Monday, March 28, 2011

Knox Supporters Confident & Media Skepticism Swells

A couple of days ago one of my neighbor said to me, “Hey Will, did you hear: Amanda Knox is getting out of jail in May [2011]? I heard it on the news.”

Criminologist, Casey Jordan, also said that “Amanda and Raffaele may walk free in May.”

The 26 March 2011, hearing was definitely a win for the defense, but was it as big of a win as the American media, Knox’s family, and even my neighbor make it seem?

Let’s start by noting that Curatolo had not even come on the radar until the trial started; he was not a part of the six preliminary hearings that led to a decision to try Knox and Sollecito. There was plenty of evidence to send them to trial before Curatolo emerged.

“He [Curatolo] basically blew the whole prosecution's case right then and there,” Knox’s sister, Deanna Knox, told “Early Show” co-anchor Chris Wragge. So now we are getting our legal commentary from Amanda’s little sister? This time in the case is reminiscent of a time in the original trial when Knox’s family and the American media showed the same type of optimism in the case, just before Knox’s conviction.

The fact is that Knox and Sollecito’s appeal appears to be solely based on the knife, the bra clasp, and Antonio Curatolo’s testimony. Nonetheless, neither defense team seems to be contesting any other evidence in the case.

• What about the bloody barefoot print on the bathmat that is compatible with Sollecito and is in Meredith’s blood?
• What about the 5 spots in the house that were mixed with Knox and Kercher’s DNA (3 of the spots were blood spots mixed with the genetic profiles of them both)?
• What about the plethora of lies told by Knox and Sollecito, including that they told the postal police (who arrived at 12:30pm) that they had already called 211 (when they didn’t call 211 until 12:54pm)? And let's not forget that make-believe party that Sollecito claimed he and Knox attended on the night of the murder with that make-believe friend.
• What about the staged break-in?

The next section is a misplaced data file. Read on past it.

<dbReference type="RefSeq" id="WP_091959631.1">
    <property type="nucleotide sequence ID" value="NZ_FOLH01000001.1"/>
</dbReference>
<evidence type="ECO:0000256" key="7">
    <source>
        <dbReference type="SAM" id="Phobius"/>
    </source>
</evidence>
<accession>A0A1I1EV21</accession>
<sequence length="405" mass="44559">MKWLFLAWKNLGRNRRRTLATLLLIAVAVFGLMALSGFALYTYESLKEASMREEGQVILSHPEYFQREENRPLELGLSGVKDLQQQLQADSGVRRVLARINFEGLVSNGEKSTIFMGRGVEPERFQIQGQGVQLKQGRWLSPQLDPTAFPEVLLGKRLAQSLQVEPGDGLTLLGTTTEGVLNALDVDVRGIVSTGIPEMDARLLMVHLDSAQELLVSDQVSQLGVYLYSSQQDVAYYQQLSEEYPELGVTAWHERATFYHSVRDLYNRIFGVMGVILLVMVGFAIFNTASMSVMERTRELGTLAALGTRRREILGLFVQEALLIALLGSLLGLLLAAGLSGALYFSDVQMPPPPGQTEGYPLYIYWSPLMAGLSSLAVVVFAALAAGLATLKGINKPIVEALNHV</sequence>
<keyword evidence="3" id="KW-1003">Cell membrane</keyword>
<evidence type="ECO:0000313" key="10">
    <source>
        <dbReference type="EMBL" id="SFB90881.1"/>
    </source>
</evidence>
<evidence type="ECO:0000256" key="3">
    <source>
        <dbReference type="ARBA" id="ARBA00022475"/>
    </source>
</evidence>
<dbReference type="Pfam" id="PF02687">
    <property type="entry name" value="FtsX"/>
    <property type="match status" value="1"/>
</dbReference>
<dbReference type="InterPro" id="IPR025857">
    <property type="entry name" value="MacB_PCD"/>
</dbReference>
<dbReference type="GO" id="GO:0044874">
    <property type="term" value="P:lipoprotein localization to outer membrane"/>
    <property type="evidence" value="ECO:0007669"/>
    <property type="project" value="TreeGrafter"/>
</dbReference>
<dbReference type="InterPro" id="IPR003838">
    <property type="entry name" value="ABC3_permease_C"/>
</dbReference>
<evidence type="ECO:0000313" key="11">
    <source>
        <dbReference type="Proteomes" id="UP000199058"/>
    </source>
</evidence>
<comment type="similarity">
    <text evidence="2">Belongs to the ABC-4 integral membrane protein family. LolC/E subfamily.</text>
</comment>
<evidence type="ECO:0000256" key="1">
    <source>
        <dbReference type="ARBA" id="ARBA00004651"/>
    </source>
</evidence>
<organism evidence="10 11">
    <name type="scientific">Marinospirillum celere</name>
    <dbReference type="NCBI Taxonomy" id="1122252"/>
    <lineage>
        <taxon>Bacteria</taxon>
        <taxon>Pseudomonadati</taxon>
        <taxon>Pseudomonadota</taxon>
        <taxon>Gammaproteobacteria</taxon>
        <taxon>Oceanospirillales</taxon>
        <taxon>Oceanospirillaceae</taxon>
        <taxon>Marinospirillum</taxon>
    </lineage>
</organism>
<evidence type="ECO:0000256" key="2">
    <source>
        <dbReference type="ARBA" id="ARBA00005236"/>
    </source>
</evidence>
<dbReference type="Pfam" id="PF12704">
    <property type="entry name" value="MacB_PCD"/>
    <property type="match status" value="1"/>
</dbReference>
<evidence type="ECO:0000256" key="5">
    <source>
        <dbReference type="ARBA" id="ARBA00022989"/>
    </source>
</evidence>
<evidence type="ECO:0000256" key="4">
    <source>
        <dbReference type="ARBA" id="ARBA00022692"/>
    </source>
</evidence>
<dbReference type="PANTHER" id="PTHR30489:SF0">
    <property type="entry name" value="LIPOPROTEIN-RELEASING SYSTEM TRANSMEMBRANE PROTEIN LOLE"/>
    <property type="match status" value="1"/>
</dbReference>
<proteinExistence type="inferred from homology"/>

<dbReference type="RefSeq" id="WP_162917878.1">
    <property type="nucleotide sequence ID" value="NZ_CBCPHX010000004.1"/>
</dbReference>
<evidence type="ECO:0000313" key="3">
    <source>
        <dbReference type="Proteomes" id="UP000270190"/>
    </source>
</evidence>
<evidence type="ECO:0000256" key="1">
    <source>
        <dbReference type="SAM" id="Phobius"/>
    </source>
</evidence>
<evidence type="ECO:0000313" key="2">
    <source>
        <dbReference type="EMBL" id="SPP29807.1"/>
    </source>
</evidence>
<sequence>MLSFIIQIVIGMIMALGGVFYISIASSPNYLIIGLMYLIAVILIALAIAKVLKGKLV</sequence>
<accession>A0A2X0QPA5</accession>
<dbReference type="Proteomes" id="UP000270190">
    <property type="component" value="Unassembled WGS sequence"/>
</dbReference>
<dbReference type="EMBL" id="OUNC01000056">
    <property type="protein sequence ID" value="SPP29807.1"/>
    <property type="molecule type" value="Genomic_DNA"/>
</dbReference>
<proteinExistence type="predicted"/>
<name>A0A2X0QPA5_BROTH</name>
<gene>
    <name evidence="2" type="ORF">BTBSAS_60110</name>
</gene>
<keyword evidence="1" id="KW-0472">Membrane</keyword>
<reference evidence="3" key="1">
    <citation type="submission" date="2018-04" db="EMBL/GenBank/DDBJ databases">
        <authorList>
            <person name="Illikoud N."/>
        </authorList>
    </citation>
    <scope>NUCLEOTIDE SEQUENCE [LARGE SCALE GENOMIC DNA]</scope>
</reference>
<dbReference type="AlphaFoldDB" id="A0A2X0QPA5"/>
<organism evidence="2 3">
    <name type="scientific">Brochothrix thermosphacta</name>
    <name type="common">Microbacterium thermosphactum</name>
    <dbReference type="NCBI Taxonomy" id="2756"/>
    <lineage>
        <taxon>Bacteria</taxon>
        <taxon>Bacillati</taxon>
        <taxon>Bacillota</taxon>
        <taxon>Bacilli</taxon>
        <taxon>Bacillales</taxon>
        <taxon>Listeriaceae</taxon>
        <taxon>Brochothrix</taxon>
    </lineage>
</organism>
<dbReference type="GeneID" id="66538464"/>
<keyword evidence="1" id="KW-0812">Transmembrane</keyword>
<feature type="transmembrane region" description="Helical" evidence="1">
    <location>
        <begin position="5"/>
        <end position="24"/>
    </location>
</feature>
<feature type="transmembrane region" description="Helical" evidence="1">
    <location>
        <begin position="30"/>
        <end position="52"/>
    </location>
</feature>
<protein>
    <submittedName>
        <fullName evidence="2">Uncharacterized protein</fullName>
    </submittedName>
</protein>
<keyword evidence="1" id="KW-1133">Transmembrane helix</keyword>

• What about Mr. Quintavalle, who said that Knox was in his store at 7:45a.m., the morning after the murder—when she claimed that she didn’t wake up until 10:00a.m., that morning?
• What about Knox’s written confession?
• What about the bloody shoe print found on the pillow under Kercher’s body, which experts claimed was compatible with Knox?
• What about the other 2 footprints, revealed only by luminol (1 attributed to Knox and one to Sollecito)?

Frankly, it’s ludicrous to think that Knox would win the appeal solely based on these pieces of evidence; it is like saying that she was convicted based on only these evidentiary items, which Knox supporters would like to have you believe. So if it is ruled during the appeal that the knife is discredited or held unreliable as the murder weapon and Curatola’s testimony is not reliable then there is still sufficient evidence to convict the pair. If the bra clasp, however, is held as unreliable—and this does not mean by the independent experts, necessarily, but by the judges and jury members—then the case looks much better for Knox and Sollecito, particularly Sollecito. Yet, there is still a lot of evidence against them.

It is also important to note that during the original trial one of the judge’s witnesses, forensic expert, Mariano Cingolani, testified that the knife did not match one of the two knife wounds on the right hand side of Kercher’s neck. However, he also cautioned that “no firm conclusion could be drawn without knowing the position of Kercher’s neck during the attack or the elasticity of her tissues.” I point this out because this was a judge's witness (or independent witness) from the original trial--just like the two who will be testifying--and they were still convicted.

Best case scenario, in my opinion, Knox’s sentence will be reduced a couple of years if the knife evidence is held as unreliable—which would still be considered a big win, because I strongly believe that she was involved. This is unlikely, however, as Guede’s sentence was reduced from 30yrs to 16yrs upon appeal. Guede’s sentence was reduced primarily because of Knox and Sollecito’s trial--the Italian Supreme Court ruled that there was more than one person involved in the crime, and they implicated Knox and Sollecito in their ruling; thus, diminishing Guede's role and sentence as a result. Hypothetically speaking, if Knox and Sollecito "walk" then Guede gets only 16yrs for killing Meredith Kercher. I could be wrong, but I don’t think that I am: Knox and Sollecito’s sentences both stand at the end of this appeal. In any event, May 21 (date the experts will give testimony) will be another circus-type event in Italy’s trial of the century.

In other case news, the Sollecito family criminal trial and civil trial for leaking evidence—primarily the crime scene footage showing Kercher’s naked body and close-up shots of her wounds—and for trying to persuade politicians to get key officers off of the case will both start on 29 April 2011. More on this coming soon (also covered extensively in my book).


  1. Hi Will,

    My post was too long so I put it on a web page.

    I look forward to hearing from you.

  2. Excellent post, Will.

    However, if I may point one issue: Guede's sentence was reduced due to a large part because of he opted for the a fast-track trial. Option for this speedy type of trial affords a one-third reduction in time compared to Knox's and Sollecito's sentences (who opted for a longer trial).